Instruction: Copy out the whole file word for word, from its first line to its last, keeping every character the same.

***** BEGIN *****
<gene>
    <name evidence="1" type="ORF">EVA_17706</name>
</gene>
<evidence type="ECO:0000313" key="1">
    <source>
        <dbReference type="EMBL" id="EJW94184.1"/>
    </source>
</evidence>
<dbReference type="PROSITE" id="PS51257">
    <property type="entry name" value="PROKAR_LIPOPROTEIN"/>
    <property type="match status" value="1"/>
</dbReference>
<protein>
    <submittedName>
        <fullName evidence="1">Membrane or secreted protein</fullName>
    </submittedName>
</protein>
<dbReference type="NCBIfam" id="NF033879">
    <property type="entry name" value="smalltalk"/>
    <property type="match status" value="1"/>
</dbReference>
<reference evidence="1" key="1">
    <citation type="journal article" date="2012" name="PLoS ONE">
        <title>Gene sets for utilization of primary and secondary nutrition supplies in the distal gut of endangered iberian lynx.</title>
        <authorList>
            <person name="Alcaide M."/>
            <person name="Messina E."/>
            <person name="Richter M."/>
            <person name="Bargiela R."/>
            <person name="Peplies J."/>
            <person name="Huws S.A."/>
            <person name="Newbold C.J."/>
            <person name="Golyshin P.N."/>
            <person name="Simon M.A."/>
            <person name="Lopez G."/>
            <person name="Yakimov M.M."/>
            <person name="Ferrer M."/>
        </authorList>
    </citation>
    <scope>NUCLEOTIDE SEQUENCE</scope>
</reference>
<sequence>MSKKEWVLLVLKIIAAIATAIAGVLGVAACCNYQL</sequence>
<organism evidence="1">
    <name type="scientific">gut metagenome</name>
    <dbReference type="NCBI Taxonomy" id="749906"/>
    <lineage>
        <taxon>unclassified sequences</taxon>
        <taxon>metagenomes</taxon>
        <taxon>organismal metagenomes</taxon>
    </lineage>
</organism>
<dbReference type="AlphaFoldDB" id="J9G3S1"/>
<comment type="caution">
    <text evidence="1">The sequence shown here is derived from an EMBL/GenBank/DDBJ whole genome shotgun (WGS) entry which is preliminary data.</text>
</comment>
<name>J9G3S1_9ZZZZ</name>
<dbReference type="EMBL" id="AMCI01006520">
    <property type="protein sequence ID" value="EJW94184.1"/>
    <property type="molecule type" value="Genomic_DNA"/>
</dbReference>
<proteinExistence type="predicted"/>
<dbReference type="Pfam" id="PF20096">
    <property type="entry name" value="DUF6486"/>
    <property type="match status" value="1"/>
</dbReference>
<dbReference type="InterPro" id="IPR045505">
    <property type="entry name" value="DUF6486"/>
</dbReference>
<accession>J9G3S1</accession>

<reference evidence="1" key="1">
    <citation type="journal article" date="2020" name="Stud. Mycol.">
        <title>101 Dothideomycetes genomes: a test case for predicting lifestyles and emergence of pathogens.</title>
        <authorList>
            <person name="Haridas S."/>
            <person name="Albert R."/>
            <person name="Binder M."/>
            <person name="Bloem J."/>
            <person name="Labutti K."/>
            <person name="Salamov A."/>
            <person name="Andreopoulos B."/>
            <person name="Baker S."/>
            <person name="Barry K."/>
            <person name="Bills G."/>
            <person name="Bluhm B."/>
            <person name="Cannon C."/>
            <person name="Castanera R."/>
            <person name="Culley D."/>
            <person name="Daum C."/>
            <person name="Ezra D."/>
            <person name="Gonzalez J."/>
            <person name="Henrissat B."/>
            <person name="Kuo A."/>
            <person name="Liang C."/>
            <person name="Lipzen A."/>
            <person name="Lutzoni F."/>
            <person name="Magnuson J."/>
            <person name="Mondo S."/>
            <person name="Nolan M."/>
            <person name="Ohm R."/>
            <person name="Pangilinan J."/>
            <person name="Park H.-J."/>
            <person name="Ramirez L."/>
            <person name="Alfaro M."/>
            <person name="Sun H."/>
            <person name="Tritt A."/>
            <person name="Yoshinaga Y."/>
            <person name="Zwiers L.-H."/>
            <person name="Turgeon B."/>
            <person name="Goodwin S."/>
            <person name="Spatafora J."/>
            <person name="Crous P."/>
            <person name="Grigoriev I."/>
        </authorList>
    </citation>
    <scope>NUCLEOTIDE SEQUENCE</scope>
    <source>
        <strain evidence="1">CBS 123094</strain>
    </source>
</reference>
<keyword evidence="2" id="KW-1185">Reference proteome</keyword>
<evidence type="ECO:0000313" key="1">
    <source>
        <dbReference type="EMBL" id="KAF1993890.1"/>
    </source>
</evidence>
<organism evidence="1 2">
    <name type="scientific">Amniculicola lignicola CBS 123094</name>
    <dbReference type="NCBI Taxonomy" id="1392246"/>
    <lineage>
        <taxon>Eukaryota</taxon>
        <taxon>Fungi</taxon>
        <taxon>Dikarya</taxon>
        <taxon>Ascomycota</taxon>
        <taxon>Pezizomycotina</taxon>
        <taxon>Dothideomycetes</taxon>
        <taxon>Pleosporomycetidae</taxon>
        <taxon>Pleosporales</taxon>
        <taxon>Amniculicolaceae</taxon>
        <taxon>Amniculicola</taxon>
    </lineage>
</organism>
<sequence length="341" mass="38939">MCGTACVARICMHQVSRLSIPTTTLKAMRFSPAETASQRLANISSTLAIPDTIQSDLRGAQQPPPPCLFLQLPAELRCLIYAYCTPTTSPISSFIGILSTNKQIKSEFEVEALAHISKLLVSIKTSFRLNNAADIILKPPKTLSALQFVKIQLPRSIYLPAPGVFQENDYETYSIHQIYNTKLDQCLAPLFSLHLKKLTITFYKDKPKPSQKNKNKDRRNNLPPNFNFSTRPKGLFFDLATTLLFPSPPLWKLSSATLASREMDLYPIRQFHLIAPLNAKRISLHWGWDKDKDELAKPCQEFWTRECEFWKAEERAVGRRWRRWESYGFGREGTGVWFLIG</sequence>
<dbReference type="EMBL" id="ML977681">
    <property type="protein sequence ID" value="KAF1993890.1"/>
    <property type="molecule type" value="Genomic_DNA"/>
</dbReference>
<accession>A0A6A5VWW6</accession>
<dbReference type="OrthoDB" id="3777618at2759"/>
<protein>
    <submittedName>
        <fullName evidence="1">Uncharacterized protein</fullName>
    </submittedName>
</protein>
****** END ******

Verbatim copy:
<gene>
    <name evidence="1" type="ORF">EVA_17706</name>
</gene>
<evidence type="ECO:0000313" key="1">
    <source>
        <dbReference type="EMBL" id="EJW94184.1"/>
    </source>
</evidence>
<dbReference type="PROSITE" id="PS51257">
    <property type="entry name" value="PROKAR_LIPOPROTEIN"/>
    <property type="match status" value="1"/>
</dbReference>
<protein>
    <submittedName>
        <fullName evidence="1">Membrane or secreted protein</fullName>
    </submittedName>
</protein>
<dbReference type="NCBIfam" id="NF033879">
    <property type="entry name" value="smalltalk"/>
    <property type="match status" value="1"/>
</dbReference>
<reference evidence="1" key="1">
    <citation type="journal article" date="2012" name="PLoS ONE">
        <title>Gene sets for utilization of primary and secondary nutrition supplies in the distal gut of endangered iberian lynx.</title>
        <authorList>
            <person name="Alcaide M."/>
            <person name="Messina E."/>
            <person name="Richter M."/>
            <person name="Bargiela R."/>
            <person name="Peplies J."/>
            <person name="Huws S.A."/>
            <person name="Newbold C.J."/>
            <person name="Golyshin P.N."/>
            <person name="Simon M.A."/>
            <person name="Lopez G."/>
            <person name="Yakimov M.M."/>
            <person name="Ferrer M."/>
        </authorList>
    </citation>
    <scope>NUCLEOTIDE SEQUENCE</scope>
</reference>
<sequence>MSKKEWVLLVLKIIAAIATAIAGVLGVAACCNYQL</sequence>
<organism evidence="1">
    <name type="scientific">gut metagenome</name>
    <dbReference type="NCBI Taxonomy" id="749906"/>
    <lineage>
        <taxon>unclassified sequences</taxon>
        <taxon>metagenomes</taxon>
        <taxon>organismal metagenomes</taxon>
    </lineage>
</organism>
<dbReference type="AlphaFoldDB" id="J9G3S1"/>
<comment type="caution">
    <text evidence="1">The sequence shown here is derived from an EMBL/GenBank/DDBJ whole genome shotgun (WGS) entry which is preliminary data.</text>
</comment>
<name>J9G3S1_9ZZZZ</name>
<dbReference type="EMBL" id="AMCI01006520">
    <property type="protein sequence ID" value="EJW94184.1"/>
    <property type="molecule type" value="Genomic_DNA"/>
</dbReference>
<proteinExistence type="predicted"/>
<dbReference type="Pfam" id="PF20096">
    <property type="entry name" value="DUF6486"/>
    <property type="match status" value="1"/>
</dbReference>
<dbReference type="InterPro" id="IPR045505">
    <property type="entry name" value="DUF6486"/>
</dbReference>
<accession>J9G3S1</accession>

<reference evidence="1" key="1">
    <citation type="journal article" date="2020" name="Stud. Mycol.">
        <title>101 Dothideomycetes genomes: a test case for predicting lifestyles and emergence of pathogens.</title>
        <authorList>
            <person name="Haridas S."/>
            <person name="Albert R."/>
            <person name="Binder M."/>
            <person name="Bloem J."/>
            <person name="Labutti K."/>
            <person name="Salamov A."/>
            <person name="Andreopoulos B."/>
            <person name="Baker S."/>
            <person name="Barry K."/>
            <person name="Bills G."/>
            <person name="Bluhm B."/>
            <person name="Cannon C."/>
            <person name="Castanera R."/>
            <person name="Culley D."/>
            <person name="Daum C."/>
            <person name="Ezra D."/>
            <person name="Gonzalez J."/>
            <person name="Henrissat B."/>
            <person name="Kuo A."/>
            <person name="Liang C."/>
            <person name="Lipzen A."/>
            <person name="Lutzoni F."/>
            <person name="Magnuson J."/>
            <person name="Mondo S."/>
            <person name="Nolan M."/>
            <person name="Ohm R."/>
            <person name="Pangilinan J."/>
            <person name="Park H.-J."/>
            <person name="Ramirez L."/>
            <person name="Alfaro M."/>
            <person name="Sun H."/>
            <person name="Tritt A."/>
            <person name="Yoshinaga Y."/>
            <person name="Zwiers L.-H."/>
            <person name="Turgeon B."/>
            <person name="Goodwin S."/>
            <person name="Spatafora J."/>
            <person name="Crous P."/>
            <person name="Grigoriev I."/>
        </authorList>
    </citation>
    <scope>NUCLEOTIDE SEQUENCE</scope>
    <source>
        <strain evidence="1">CBS 123094</strain>
    </source>
</reference>
<keyword evidence="2" id="KW-1185">Reference proteome</keyword>
<evidence type="ECO:0000313" key="1">
    <source>
        <dbReference type="EMBL" id="KAF1993890.1"/>
    </source>
</evidence>
<organism evidence="1 2">
    <name type="scientific">Amniculicola lignicola CBS 123094</name>
    <dbReference type="NCBI Taxonomy" id="1392246"/>
    <lineage>
        <taxon>Eukaryota</taxon>
        <taxon>Fungi</taxon>
        <taxon>Dikarya</taxon>
        <taxon>Ascomycota</taxon>
        <taxon>Pezizomycotina</taxon>
        <taxon>Dothideomycetes</taxon>
        <taxon>Pleosporomycetidae</taxon>
        <taxon>Pleosporales</taxon>
        <taxon>Amniculicolaceae</taxon>
        <taxon>Amniculicola</taxon>
    </lineage>
</organism>
<sequence length="341" mass="38939">MCGTACVARICMHQVSRLSIPTTTLKAMRFSPAETASQRLANISSTLAIPDTIQSDLRGAQQPPPPCLFLQLPAELRCLIYAYCTPTTSPISSFIGILSTNKQIKSEFEVEALAHISKLLVSIKTSFRLNNAADIILKPPKTLSALQFVKIQLPRSIYLPAPGVFQENDYETYSIHQIYNTKLDQCLAPLFSLHLKKLTITFYKDKPKPSQKNKNKDRRNNLPPNFNFSTRPKGLFFDLATTLLFPSPPLWKLSSATLASREMDLYPIRQFHLIAPLNAKRISLHWGWDKDKDELAKPCQEFWTRECEFWKAEERAVGRRWRRWESYGFGREGTGVWFLIG</sequence>
<dbReference type="EMBL" id="ML977681">
    <property type="protein sequence ID" value="KAF1993890.1"/>
    <property type="molecule type" value="Genomic_DNA"/>
</dbReference>
<accession>A0A6A5VWW6</accession>
<dbReference type="OrthoDB" id="3777618at2759"/>
<protein>
    <submittedName>
        <fullName evidence="1">Uncharacterized protein</fullName>
    </submittedName>
</protein>